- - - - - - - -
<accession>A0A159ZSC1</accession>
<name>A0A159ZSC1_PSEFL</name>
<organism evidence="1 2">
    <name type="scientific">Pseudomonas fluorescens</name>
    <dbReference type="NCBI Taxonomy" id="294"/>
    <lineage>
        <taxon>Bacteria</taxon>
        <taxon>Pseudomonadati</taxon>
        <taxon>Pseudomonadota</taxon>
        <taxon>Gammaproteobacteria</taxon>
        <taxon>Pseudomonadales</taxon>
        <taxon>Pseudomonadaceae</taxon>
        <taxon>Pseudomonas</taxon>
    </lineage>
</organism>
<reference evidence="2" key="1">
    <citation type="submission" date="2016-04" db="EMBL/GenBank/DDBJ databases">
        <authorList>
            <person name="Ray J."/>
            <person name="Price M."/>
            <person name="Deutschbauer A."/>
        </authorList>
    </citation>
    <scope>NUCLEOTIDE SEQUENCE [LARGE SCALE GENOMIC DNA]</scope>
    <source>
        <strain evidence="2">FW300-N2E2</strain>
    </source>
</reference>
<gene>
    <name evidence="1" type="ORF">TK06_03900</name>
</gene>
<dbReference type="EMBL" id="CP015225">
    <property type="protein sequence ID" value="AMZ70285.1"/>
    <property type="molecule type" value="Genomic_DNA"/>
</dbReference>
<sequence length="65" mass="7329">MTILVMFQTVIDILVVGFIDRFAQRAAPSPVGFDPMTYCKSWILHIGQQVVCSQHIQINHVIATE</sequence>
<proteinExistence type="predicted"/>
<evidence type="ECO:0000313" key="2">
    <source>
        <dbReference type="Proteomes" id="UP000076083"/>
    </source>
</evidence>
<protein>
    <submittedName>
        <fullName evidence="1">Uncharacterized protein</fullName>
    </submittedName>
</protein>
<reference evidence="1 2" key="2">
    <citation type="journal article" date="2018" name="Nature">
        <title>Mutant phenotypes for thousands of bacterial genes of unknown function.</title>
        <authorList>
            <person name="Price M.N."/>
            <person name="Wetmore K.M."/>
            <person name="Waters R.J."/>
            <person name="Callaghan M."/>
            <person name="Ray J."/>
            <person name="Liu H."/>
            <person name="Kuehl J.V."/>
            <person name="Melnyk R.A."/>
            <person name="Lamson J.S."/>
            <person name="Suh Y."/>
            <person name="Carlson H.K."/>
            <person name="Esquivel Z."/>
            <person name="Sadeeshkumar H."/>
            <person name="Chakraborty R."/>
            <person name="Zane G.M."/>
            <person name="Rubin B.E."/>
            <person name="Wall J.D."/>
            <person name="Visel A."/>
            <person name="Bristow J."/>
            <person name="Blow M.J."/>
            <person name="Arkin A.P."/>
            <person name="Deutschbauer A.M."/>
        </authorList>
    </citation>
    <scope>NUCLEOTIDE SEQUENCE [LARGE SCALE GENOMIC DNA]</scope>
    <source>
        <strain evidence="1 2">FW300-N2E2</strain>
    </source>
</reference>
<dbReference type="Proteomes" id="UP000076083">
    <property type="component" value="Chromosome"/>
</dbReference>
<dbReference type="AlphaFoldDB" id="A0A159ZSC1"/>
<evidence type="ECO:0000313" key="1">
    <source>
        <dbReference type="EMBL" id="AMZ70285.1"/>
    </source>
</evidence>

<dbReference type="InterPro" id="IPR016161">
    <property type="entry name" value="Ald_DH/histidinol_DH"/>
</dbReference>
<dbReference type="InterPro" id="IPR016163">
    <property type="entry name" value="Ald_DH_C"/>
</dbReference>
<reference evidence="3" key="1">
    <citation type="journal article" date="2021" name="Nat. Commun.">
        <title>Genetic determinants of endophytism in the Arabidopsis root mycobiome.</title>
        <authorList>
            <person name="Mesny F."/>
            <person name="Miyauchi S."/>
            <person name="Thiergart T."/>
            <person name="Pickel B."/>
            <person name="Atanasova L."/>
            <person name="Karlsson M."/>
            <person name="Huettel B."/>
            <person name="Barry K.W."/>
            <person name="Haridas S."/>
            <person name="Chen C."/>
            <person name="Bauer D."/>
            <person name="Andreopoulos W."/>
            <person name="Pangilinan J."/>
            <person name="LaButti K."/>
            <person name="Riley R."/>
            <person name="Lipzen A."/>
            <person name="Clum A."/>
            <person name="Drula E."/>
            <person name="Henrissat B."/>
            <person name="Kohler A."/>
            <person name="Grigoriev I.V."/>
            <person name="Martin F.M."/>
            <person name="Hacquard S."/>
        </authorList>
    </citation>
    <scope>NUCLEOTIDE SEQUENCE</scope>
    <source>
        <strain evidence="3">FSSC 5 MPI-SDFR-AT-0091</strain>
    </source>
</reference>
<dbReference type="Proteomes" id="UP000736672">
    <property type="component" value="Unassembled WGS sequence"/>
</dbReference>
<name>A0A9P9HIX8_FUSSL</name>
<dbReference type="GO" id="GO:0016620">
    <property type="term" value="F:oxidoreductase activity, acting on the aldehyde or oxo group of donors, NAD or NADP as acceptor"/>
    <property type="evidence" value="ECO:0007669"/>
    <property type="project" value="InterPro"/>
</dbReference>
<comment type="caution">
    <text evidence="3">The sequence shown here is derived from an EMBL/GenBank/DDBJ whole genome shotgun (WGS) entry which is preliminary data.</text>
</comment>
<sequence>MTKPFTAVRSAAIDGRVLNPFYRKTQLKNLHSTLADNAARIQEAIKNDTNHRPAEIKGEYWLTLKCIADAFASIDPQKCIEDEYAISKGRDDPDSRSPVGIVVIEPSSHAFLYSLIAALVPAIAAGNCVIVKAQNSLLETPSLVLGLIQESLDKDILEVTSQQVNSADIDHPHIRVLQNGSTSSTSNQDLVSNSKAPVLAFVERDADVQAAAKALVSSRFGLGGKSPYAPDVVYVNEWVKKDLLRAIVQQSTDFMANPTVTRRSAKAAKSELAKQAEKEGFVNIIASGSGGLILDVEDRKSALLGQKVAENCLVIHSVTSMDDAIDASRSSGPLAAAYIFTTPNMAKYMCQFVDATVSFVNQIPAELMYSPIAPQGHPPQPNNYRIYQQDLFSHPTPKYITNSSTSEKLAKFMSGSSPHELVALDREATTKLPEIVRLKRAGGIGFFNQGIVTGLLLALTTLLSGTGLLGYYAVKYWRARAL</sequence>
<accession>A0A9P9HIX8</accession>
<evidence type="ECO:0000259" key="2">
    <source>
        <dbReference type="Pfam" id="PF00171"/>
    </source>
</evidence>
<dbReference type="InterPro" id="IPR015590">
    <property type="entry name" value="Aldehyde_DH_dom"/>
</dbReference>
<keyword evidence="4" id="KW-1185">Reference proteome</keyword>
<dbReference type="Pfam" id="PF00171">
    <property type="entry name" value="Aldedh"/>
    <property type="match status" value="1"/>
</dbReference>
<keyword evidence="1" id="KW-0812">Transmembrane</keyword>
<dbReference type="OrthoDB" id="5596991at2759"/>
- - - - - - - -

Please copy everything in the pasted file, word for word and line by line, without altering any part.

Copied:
<accession>A0A159ZSC1</accession>
<name>A0A159ZSC1_PSEFL</name>
<organism evidence="1 2">
    <name type="scientific">Pseudomonas fluorescens</name>
    <dbReference type="NCBI Taxonomy" id="294"/>
    <lineage>
        <taxon>Bacteria</taxon>
        <taxon>Pseudomonadati</taxon>
        <taxon>Pseudomonadota</taxon>
        <taxon>Gammaproteobacteria</taxon>
        <taxon>Pseudomonadales</taxon>
        <taxon>Pseudomonadaceae</taxon>
        <taxon>Pseudomonas</taxon>
    </lineage>
</organism>
<reference evidence="2" key="1">
    <citation type="submission" date="2016-04" db="EMBL/GenBank/DDBJ databases">
        <authorList>
            <person name="Ray J."/>
            <person name="Price M."/>
            <person name="Deutschbauer A."/>
        </authorList>
    </citation>
    <scope>NUCLEOTIDE SEQUENCE [LARGE SCALE GENOMIC DNA]</scope>
    <source>
        <strain evidence="2">FW300-N2E2</strain>
    </source>
</reference>
<gene>
    <name evidence="1" type="ORF">TK06_03900</name>
</gene>
<dbReference type="EMBL" id="CP015225">
    <property type="protein sequence ID" value="AMZ70285.1"/>
    <property type="molecule type" value="Genomic_DNA"/>
</dbReference>
<sequence length="65" mass="7329">MTILVMFQTVIDILVVGFIDRFAQRAAPSPVGFDPMTYCKSWILHIGQQVVCSQHIQINHVIATE</sequence>
<proteinExistence type="predicted"/>
<evidence type="ECO:0000313" key="2">
    <source>
        <dbReference type="Proteomes" id="UP000076083"/>
    </source>
</evidence>
<protein>
    <submittedName>
        <fullName evidence="1">Uncharacterized protein</fullName>
    </submittedName>
</protein>
<reference evidence="1 2" key="2">
    <citation type="journal article" date="2018" name="Nature">
        <title>Mutant phenotypes for thousands of bacterial genes of unknown function.</title>
        <authorList>
            <person name="Price M.N."/>
            <person name="Wetmore K.M."/>
            <person name="Waters R.J."/>
            <person name="Callaghan M."/>
            <person name="Ray J."/>
            <person name="Liu H."/>
            <person name="Kuehl J.V."/>
            <person name="Melnyk R.A."/>
            <person name="Lamson J.S."/>
            <person name="Suh Y."/>
            <person name="Carlson H.K."/>
            <person name="Esquivel Z."/>
            <person name="Sadeeshkumar H."/>
            <person name="Chakraborty R."/>
            <person name="Zane G.M."/>
            <person name="Rubin B.E."/>
            <person name="Wall J.D."/>
            <person name="Visel A."/>
            <person name="Bristow J."/>
            <person name="Blow M.J."/>
            <person name="Arkin A.P."/>
            <person name="Deutschbauer A.M."/>
        </authorList>
    </citation>
    <scope>NUCLEOTIDE SEQUENCE [LARGE SCALE GENOMIC DNA]</scope>
    <source>
        <strain evidence="1 2">FW300-N2E2</strain>
    </source>
</reference>
<dbReference type="Proteomes" id="UP000076083">
    <property type="component" value="Chromosome"/>
</dbReference>
<dbReference type="AlphaFoldDB" id="A0A159ZSC1"/>
<evidence type="ECO:0000313" key="1">
    <source>
        <dbReference type="EMBL" id="AMZ70285.1"/>
    </source>
</evidence>

<dbReference type="InterPro" id="IPR016161">
    <property type="entry name" value="Ald_DH/histidinol_DH"/>
</dbReference>
<dbReference type="InterPro" id="IPR016163">
    <property type="entry name" value="Ald_DH_C"/>
</dbReference>
<reference evidence="3" key="1">
    <citation type="journal article" date="2021" name="Nat. Commun.">
        <title>Genetic determinants of endophytism in the Arabidopsis root mycobiome.</title>
        <authorList>
            <person name="Mesny F."/>
            <person name="Miyauchi S."/>
            <person name="Thiergart T."/>
            <person name="Pickel B."/>
            <person name="Atanasova L."/>
            <person name="Karlsson M."/>
            <person name="Huettel B."/>
            <person name="Barry K.W."/>
            <person name="Haridas S."/>
            <person name="Chen C."/>
            <person name="Bauer D."/>
            <person name="Andreopoulos W."/>
            <person name="Pangilinan J."/>
            <person name="LaButti K."/>
            <person name="Riley R."/>
            <person name="Lipzen A."/>
            <person name="Clum A."/>
            <person name="Drula E."/>
            <person name="Henrissat B."/>
            <person name="Kohler A."/>
            <person name="Grigoriev I.V."/>
            <person name="Martin F.M."/>
            <person name="Hacquard S."/>
        </authorList>
    </citation>
    <scope>NUCLEOTIDE SEQUENCE</scope>
    <source>
        <strain evidence="3">FSSC 5 MPI-SDFR-AT-0091</strain>
    </source>
</reference>
<dbReference type="Proteomes" id="UP000736672">
    <property type="component" value="Unassembled WGS sequence"/>
</dbReference>
<name>A0A9P9HIX8_FUSSL</name>
<dbReference type="GO" id="GO:0016620">
    <property type="term" value="F:oxidoreductase activity, acting on the aldehyde or oxo group of donors, NAD or NADP as acceptor"/>
    <property type="evidence" value="ECO:0007669"/>
    <property type="project" value="InterPro"/>
</dbReference>
<comment type="caution">
    <text evidence="3">The sequence shown here is derived from an EMBL/GenBank/DDBJ whole genome shotgun (WGS) entry which is preliminary data.</text>
</comment>
<sequence>MTKPFTAVRSAAIDGRVLNPFYRKTQLKNLHSTLADNAARIQEAIKNDTNHRPAEIKGEYWLTLKCIADAFASIDPQKCIEDEYAISKGRDDPDSRSPVGIVVIEPSSHAFLYSLIAALVPAIAAGNCVIVKAQNSLLETPSLVLGLIQESLDKDILEVTSQQVNSADIDHPHIRVLQNGSTSSTSNQDLVSNSKAPVLAFVERDADVQAAAKALVSSRFGLGGKSPYAPDVVYVNEWVKKDLLRAIVQQSTDFMANPTVTRRSAKAAKSELAKQAEKEGFVNIIASGSGGLILDVEDRKSALLGQKVAENCLVIHSVTSMDDAIDASRSSGPLAAAYIFTTPNMAKYMCQFVDATVSFVNQIPAELMYSPIAPQGHPPQPNNYRIYQQDLFSHPTPKYITNSSTSEKLAKFMSGSSPHELVALDREATTKLPEIVRLKRAGGIGFFNQGIVTGLLLALTTLLSGTGLLGYYAVKYWRARAL</sequence>
<accession>A0A9P9HIX8</accession>
<evidence type="ECO:0000259" key="2">
    <source>
        <dbReference type="Pfam" id="PF00171"/>
    </source>
</evidence>
<dbReference type="InterPro" id="IPR015590">
    <property type="entry name" value="Aldehyde_DH_dom"/>
</dbReference>
<keyword evidence="4" id="KW-1185">Reference proteome</keyword>
<dbReference type="Pfam" id="PF00171">
    <property type="entry name" value="Aldedh"/>
    <property type="match status" value="1"/>
</dbReference>
<keyword evidence="1" id="KW-0812">Transmembrane</keyword>
<dbReference type="OrthoDB" id="5596991at2759"/>